Some had wheels which flipped, but these had to be pushed or pulled. A few of the early 19th-century push toy trains were made of tinplate, like the large, durable, stylized locomotive toys in the U.S., that were painted red and gold and decorated with hearts and flowers. model trains scales
Around 1875, technological improvements in materials and manufacturing allowed tin to be stamped, cut, rolled, and lithographed faster than ever before.
Toy trains were altered when Märklin, a German firm that specialized in doll house accessories, sought to create an equivalent toy for boys in which a constant revenue stream could be ensured by selling add-on accessories for years after the initial purchase. Along with boxed sets containing a train and monitor, Märklin offered additional track, rolling stock, and buildings offered separately, creating the predecessor to the modern model train layout featuring scenery and buildings in addition to an operating train.
Electric trains followed, with the first appearing in 1897, made by the U.S. firm Carlisle & Finch. As residential use of electricity became more prevalent from the early 20th century, electric trains gained popularity and as time went on, these electric trains grew in sophistication, gaining lighting, the ability to change direction, to emit a whistling sound, to smoke, to couple and uncouple cars and even load and unload cargo. Toy trains by the first half of the 20th century were frequently made of lithographed tin; later trains were often made mainly of plastic.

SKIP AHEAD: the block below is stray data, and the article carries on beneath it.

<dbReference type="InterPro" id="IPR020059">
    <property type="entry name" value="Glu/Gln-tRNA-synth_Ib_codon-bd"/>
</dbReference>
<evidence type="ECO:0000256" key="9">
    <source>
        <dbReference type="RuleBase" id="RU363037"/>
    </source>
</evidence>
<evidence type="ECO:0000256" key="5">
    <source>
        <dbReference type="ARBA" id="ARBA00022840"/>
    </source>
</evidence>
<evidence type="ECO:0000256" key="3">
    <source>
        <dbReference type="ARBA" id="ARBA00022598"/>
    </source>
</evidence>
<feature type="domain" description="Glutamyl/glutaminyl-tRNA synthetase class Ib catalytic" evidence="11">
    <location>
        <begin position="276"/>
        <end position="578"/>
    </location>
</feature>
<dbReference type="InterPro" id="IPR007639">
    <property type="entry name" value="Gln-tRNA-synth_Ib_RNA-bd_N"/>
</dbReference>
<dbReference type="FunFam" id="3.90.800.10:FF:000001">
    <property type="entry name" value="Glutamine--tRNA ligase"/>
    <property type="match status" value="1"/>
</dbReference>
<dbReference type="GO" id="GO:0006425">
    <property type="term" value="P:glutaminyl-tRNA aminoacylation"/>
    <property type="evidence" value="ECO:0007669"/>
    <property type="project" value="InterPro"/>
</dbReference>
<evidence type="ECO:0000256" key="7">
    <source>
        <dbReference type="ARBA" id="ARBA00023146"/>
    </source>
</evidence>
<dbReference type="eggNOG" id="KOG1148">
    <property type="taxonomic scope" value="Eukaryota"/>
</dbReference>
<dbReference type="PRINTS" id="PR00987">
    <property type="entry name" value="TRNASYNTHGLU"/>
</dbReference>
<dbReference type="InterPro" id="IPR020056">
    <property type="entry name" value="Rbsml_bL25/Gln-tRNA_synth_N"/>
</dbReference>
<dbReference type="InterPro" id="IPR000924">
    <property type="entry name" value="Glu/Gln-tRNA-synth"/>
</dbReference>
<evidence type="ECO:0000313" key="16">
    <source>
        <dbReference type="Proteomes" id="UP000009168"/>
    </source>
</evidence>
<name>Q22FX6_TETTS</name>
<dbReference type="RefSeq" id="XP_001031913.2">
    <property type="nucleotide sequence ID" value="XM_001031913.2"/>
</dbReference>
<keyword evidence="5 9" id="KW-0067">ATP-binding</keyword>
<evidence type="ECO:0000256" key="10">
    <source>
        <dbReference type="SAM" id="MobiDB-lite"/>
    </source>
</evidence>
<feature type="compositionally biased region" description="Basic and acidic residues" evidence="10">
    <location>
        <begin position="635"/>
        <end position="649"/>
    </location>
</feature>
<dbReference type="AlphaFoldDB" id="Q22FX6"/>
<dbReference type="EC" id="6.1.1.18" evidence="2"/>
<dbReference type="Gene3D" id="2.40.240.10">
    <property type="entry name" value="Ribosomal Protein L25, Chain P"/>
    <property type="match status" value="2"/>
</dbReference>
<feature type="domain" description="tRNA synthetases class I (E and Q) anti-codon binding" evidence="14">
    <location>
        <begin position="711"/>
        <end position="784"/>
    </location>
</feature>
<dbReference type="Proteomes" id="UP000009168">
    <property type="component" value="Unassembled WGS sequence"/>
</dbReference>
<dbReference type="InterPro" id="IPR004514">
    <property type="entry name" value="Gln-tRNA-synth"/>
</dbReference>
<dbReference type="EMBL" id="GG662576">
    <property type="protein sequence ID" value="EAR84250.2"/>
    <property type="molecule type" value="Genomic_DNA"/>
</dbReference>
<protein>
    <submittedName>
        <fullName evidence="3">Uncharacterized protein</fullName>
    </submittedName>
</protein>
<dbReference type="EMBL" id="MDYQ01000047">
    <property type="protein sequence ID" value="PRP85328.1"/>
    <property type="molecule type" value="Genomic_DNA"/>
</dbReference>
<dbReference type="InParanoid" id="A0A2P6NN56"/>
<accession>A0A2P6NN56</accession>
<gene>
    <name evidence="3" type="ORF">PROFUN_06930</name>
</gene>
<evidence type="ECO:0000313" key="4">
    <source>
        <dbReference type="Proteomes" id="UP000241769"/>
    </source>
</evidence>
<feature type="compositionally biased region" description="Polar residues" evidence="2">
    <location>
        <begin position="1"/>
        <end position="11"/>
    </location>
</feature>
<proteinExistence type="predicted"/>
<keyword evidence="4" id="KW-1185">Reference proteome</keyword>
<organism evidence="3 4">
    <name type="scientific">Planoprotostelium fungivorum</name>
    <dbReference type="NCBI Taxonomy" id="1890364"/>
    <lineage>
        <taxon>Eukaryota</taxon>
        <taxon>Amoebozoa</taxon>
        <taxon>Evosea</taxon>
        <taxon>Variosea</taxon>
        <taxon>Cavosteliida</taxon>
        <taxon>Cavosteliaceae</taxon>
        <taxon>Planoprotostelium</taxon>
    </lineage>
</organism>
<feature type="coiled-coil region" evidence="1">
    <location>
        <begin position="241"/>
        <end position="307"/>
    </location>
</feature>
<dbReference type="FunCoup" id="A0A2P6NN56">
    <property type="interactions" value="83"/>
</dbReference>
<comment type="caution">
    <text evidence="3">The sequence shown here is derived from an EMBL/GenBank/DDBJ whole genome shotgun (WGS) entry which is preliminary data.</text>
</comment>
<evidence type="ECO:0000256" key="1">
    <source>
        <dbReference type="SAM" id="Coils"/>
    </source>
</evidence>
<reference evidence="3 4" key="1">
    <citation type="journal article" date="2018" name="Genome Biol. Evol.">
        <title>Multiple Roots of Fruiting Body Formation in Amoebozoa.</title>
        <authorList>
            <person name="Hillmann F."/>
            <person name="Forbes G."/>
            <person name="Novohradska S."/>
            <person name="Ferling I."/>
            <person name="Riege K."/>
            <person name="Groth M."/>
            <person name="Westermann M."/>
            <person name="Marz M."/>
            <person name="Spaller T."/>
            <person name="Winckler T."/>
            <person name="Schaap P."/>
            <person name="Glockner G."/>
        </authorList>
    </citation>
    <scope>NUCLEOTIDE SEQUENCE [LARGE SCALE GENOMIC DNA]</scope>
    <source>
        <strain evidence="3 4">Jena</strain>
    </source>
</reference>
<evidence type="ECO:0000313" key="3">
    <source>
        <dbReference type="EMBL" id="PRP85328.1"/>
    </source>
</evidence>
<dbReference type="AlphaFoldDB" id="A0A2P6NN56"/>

Before the 1950s, there was little distinction between toy trains and model railroads–model railroads were toys by definition. Pull toys and wind-up trains were marketed by kids, while electric trains were marketed towards teenagers, particularly teenaged boys. It was during the 1950s the modern emphasis on realism in model railroading started to grab on. Consumer interest in trains as toys waned in the late 1950s, but has experienced resurgence since the late 1990s due in large part to the popularity of Thomas the Tank Engine.
Now, S gauge and O gauge railroads continue to be considered toy trains even by their own adherents and are often accessorized with semi-scale model buildings by Plasticville or K-Line (who owns the rights to the Plasticville-like buildings created by Marx from the 1950s to the 1970s). However, as a result of their high price, one is more likely to find an HO scale or N scale train set at a toy store than a O scale collection.
Many modern electrical toy trains comprise sophisticated electronic equipment which emit digitized sound effects and permit the operator to securely and easily run several remote controller trains on a single loop of course. In recent decades, many toy rail operators will operate a train with a TV camera at the front of the engine and hooked up to a screen, such as computer monitor. This will show an image, similar to that of a real (smaller size) railroad.
Thanks for your interest in model trains scales